Sports gambling in Texas – to use football parlance – is in the red zone.
It’s so close. Just a few more yards and Texas will join a whopping 36 other American states that have scored big by finally acknowledging, legalizing, and regulating some form of sports gambling.
Today, it is in fact practically inevitable that legalized sports gambling is in Texas’ future. If new bills pass through the Texas House of Representatives and Senate, a possibility that earned a huge boost Monday when a couple of power-wielding politicians penned legislation in support of it, parlays will be just a keypad away in no time.
Sen. Lois Kolkhorst (R – Brenaham), who previously opposed any such legislation, and Rep. Jeff Leach (R – Plano), who supported a previous version of the bill, authored the bills. They quickly earned swift and adamant support from the Texas Sports Betting Alliance, which includes every Texas professional sports organization.
Texans owner Cal McNair said: “The Houston Texans support giving Texans the opportunity to choose for themselves if they want a regulated and taxed sports betting industry in Texas.”
Astros owner Jim Crane said: “Sports betting is going to happen whether it is regulated or not. Rather than having Texans betting illegally through unknown companies in foreign countries, this bill will allow controls and safeguards for betting in Texas while generating significant revenue that will be used to reduce everyone’s property taxes in Texas.”
Rockets owner Tilman Fertitta, who has majority interest in multiple gaming casinos, said: “No one wins with an illegal market as robust as the one in Texans, and I applaud Senator Kolkhorst and Representative Leach for recognizing the need to address the illegal market in Texas.
Former Texas Governor Rick Perry also endorsed the legislation.
So why is the most famous gambler in the world, Gallery Furniture’s Jim “Mattress Mack” McIngvale, not working on his end-zone dance? Why is the man who famously has bet millions on sports driving and flying across the country to legal sportsbooks not rejoicing?
“I am 1,000% against it,” McIngvale said.
To say the least, that lands as a surprise. But his reasoning: He knows the discipline it takes to gamble without wrecking your life.
“I am the world’s most famous gambler because I am very impulsive,” McIngvale said. “And I feel like other gamblers like me are very impulsive. And if all you have to do is make a bet is pick up the phone … it’s too easy.
“You have to have the discipline of having to get in the car, drive all the way to Louisiana or fly to Lafayette or Lake Charles, wherever, and make the bet. (The argument that) all this is going to bring hundreds of millions of dollars in; there’s no way. There aren’t those kinds of margins in this stuff. How much have schools improved since we got the lotto funds? I would say it’s been absolutely zero.”
Mack is not alone, either. While there also is growing sentiment that Gov. Greg Abbott will support the bills, which are co-authored by Democrats, the biggest hurdle might be Lt. Gov. Dan Patrick, whose power in the House and Senate is undeniable and has long been staunchly against any such bill. However, Kolkhorst, a longtime Patrick supporter, now has her name on the bill. That is the biggest boost gambling in Texas has had, perhaps ever.
There also is the element of legal online sportsbooks being taxed up to 10%, which the legislation currently would put toward offsetting property taxes and would be a sure way to gain favor with the population.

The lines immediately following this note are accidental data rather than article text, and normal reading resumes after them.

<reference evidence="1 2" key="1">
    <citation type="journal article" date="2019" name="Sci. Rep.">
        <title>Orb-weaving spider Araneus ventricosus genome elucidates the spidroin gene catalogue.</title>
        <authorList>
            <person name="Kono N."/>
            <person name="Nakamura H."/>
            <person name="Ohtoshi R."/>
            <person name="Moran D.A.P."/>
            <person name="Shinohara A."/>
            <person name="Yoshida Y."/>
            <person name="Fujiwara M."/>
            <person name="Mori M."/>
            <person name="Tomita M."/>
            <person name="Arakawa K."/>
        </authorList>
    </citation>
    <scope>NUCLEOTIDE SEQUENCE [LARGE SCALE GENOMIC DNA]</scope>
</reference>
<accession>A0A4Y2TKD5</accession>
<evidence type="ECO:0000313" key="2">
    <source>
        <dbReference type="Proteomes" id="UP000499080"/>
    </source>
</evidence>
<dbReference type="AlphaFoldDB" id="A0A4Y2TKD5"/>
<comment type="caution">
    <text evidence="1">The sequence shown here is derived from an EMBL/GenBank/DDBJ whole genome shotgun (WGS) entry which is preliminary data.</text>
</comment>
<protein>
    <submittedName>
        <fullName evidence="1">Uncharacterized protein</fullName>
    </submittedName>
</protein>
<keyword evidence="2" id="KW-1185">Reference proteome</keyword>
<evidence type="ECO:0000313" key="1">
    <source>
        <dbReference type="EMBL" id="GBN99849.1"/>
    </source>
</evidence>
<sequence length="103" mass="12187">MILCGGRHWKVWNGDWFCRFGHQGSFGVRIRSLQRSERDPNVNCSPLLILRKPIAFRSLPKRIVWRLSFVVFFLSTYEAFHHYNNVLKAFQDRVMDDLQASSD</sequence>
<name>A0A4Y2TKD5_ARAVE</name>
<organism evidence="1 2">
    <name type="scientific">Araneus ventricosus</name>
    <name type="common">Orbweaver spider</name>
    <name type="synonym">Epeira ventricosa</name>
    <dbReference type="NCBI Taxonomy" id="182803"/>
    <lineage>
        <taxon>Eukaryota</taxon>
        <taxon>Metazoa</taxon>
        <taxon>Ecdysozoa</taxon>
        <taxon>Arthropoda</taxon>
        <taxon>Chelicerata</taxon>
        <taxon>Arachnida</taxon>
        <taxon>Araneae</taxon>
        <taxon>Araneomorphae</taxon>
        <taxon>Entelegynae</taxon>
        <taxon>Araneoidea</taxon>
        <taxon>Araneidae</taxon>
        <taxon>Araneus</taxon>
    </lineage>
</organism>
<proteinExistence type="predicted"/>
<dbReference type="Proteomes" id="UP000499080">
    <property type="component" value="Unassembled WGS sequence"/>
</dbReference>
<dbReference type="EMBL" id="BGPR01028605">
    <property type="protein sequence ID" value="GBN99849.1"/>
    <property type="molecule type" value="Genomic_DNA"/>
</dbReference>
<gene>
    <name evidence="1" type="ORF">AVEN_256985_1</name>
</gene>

It seems to be an easy decision. As the sports alliance says, millions, if not billions, of Texas dollars are being spent in neighboring states like Oklahoma, New Mexico, and most significantly, Louisiana. Those dollars would stay in Texas, and the seedy element of the game would be regulated.
For anti-legal gambling advocates like McIngvale, the promises ultimately will be a futile shell game.
“If you want to go gamble, go gamble somewhere else,” McIngvale said. “What we need to do here is put more jobs here for Texans through things like trade schools. There’s a tremendous shortage of skilled laborers in this state. Why don’t we focus on that rather than a couple of people that are serving drinks in a casino?
“If we’re going to spend all this energy, why don’t we spend some energy on bringing the trades back into high schools? We’re talking about improving schools. These kids need to get a job and work with their hands and try 15 or 20 different jobs. So they find a job they love, then they have purpose and meaning in their life. I don’t know what kind of purpose and meaning to anybody’s life sports gambling is going to bring. The politicians promised the moon (with the lottery), and they gave you nothing.”
For every point, there is a counterpoint. Talk about the economic impact and potential jobs that could be stimulated by legalized sports gambling, and the counterpoint like McIngvale’s is equally as compelling. Talk about cleaning up an often-seedy offshore industry, or keeping money in Texas, or reducing property taxes. And opposing voices bring receipts. Talk about regulation and building in checks and balances to offset gambling addiction. And the question bounces back to you: How has that worked out in other states?
“We’re all compulsive,” McIngvale said. “There are a whole lot of people that gambling has ruined their lives. I’m lucky enough not to have ruined my life. And you know, you get up to the edge. But for a lot of people, it’s like … if you fly close enough to the Sun, sooner or later it’s going to burn you.”
But like the sun, it also now seems almost inevitable.
There will be gambling in Texas. There will be millions of dollars spent, one way or another. And more and more, it’s looking as if Texas finally will punch the ball into the end zone.
If the bills go to a popular vote in November, even Mack admits, “It’ll be a slam-dunk.”